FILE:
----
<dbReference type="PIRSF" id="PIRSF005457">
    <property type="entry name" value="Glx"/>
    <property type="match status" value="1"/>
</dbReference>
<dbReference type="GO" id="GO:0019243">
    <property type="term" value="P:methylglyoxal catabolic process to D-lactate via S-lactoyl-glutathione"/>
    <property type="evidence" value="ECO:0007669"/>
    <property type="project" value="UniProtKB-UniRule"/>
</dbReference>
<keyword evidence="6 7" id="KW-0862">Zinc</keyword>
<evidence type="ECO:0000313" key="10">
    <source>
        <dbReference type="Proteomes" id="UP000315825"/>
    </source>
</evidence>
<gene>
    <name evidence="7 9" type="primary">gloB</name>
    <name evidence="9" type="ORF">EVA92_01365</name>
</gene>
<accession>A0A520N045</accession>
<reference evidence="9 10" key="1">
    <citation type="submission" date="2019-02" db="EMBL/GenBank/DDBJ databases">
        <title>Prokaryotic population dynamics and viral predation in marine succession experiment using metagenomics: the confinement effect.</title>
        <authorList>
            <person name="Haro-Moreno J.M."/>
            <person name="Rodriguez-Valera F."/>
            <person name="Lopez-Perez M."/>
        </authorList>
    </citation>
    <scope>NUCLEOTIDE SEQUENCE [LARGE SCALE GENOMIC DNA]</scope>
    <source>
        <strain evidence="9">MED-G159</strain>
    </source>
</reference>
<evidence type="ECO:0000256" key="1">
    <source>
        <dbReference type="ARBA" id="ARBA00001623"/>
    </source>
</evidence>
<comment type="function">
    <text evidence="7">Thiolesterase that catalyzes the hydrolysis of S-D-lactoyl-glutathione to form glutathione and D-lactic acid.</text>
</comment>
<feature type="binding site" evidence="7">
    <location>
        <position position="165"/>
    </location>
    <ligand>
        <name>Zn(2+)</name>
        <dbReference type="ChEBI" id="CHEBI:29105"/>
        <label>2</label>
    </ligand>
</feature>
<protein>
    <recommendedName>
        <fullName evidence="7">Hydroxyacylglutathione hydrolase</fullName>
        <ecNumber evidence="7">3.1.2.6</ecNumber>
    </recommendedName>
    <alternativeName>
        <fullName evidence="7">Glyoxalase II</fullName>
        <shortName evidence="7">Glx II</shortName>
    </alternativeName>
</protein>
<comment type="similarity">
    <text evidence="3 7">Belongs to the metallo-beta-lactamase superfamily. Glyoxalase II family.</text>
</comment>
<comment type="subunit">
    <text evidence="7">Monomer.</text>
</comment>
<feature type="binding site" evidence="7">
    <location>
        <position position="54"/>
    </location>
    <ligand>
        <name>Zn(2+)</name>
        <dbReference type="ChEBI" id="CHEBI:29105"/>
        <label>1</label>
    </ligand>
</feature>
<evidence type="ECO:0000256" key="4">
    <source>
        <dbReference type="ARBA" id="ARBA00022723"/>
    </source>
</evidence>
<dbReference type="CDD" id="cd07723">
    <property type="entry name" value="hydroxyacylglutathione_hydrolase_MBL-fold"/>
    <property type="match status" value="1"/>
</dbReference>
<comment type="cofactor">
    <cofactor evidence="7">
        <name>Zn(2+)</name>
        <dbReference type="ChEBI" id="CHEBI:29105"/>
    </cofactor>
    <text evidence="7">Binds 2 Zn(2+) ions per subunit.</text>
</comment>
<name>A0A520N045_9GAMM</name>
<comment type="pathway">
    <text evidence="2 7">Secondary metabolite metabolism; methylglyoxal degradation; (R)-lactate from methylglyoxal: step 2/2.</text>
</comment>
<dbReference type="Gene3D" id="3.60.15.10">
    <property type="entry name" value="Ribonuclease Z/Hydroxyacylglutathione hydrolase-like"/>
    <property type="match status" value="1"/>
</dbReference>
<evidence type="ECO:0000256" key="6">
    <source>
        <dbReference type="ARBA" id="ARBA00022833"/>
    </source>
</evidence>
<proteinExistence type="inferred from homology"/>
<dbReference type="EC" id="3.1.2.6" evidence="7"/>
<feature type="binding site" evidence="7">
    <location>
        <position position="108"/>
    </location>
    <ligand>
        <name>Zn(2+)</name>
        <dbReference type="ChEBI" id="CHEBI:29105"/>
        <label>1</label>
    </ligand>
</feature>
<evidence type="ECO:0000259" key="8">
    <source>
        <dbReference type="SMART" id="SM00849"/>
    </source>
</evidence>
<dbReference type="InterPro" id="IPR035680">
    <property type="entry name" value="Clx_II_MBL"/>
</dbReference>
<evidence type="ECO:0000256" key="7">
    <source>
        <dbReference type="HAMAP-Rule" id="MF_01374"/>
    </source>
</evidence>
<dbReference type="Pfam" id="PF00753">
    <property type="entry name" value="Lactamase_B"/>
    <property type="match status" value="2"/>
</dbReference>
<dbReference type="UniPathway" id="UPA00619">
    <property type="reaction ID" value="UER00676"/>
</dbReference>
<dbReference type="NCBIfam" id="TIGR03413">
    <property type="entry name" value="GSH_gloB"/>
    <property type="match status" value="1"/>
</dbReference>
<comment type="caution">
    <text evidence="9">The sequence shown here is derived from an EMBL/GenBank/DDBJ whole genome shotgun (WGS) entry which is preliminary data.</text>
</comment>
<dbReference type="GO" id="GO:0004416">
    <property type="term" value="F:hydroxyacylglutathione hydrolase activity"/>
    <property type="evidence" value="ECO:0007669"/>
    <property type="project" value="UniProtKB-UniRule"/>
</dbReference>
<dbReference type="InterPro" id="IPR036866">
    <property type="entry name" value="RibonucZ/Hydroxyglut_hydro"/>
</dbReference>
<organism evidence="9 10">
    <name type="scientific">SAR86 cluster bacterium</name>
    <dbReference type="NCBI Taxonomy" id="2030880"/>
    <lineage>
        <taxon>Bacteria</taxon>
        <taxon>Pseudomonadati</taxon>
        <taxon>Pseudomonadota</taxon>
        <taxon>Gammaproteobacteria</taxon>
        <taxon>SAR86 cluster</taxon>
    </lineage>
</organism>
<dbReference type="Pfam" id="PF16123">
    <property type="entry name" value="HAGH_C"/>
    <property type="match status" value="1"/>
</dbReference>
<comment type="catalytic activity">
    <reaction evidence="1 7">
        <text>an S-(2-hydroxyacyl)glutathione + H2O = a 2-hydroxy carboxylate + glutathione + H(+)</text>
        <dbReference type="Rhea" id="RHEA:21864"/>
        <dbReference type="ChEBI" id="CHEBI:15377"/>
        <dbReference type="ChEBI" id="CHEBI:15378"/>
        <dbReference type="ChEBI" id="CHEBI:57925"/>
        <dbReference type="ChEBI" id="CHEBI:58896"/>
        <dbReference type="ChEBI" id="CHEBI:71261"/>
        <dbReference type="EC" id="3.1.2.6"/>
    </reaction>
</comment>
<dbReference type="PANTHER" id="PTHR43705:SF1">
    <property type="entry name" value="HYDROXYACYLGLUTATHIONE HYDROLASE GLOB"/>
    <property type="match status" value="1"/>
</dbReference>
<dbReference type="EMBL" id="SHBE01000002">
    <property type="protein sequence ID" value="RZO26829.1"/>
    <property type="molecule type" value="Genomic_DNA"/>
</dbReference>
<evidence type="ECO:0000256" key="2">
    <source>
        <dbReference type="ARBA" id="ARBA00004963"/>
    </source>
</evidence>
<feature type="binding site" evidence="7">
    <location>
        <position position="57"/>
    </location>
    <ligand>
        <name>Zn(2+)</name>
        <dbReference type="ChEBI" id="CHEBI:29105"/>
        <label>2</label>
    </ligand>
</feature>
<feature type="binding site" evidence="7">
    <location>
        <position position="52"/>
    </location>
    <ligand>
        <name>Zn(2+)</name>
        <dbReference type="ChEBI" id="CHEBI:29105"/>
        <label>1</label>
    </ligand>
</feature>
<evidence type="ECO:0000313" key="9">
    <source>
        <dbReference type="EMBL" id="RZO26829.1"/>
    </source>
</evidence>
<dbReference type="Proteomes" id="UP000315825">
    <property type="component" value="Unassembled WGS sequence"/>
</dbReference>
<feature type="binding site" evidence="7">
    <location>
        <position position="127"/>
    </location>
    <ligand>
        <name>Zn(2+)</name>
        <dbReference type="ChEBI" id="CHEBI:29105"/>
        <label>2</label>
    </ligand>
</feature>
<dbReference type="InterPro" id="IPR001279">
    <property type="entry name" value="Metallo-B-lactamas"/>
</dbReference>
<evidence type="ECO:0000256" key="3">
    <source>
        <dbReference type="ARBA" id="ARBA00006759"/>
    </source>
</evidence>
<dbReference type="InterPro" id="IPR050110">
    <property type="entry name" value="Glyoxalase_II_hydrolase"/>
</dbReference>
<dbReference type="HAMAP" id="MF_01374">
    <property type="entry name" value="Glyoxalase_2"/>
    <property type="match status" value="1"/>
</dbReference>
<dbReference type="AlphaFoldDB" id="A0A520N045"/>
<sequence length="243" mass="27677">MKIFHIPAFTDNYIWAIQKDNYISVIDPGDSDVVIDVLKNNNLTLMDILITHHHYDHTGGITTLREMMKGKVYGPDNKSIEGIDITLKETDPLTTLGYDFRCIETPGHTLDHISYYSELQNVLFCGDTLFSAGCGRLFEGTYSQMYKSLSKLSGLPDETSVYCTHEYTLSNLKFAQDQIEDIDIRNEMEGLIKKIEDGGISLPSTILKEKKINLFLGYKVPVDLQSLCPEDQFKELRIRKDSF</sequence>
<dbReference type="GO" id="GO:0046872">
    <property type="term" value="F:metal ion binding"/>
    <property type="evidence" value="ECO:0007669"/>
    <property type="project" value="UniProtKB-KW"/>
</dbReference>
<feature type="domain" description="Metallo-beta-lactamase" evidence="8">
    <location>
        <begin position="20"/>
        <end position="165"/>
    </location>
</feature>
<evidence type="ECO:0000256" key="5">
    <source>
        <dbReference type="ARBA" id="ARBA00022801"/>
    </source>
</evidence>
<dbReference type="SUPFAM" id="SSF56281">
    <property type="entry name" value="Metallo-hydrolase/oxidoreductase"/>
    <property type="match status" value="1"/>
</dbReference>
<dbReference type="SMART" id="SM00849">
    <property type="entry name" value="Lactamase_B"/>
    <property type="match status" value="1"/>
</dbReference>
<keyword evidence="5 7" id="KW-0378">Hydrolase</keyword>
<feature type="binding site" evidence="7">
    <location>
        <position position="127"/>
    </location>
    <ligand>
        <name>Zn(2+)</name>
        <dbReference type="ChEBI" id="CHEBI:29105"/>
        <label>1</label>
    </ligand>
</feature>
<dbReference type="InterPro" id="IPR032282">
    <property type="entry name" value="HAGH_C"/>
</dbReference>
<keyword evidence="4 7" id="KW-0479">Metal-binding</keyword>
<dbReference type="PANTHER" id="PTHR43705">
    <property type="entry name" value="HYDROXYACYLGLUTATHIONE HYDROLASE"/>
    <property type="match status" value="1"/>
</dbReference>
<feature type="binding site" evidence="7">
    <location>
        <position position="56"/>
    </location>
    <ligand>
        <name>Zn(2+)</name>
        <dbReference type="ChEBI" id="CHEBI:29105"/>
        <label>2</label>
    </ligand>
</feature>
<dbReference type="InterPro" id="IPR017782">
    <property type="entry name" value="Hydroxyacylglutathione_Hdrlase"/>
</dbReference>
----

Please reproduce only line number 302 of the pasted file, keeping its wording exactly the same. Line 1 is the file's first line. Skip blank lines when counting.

</feature>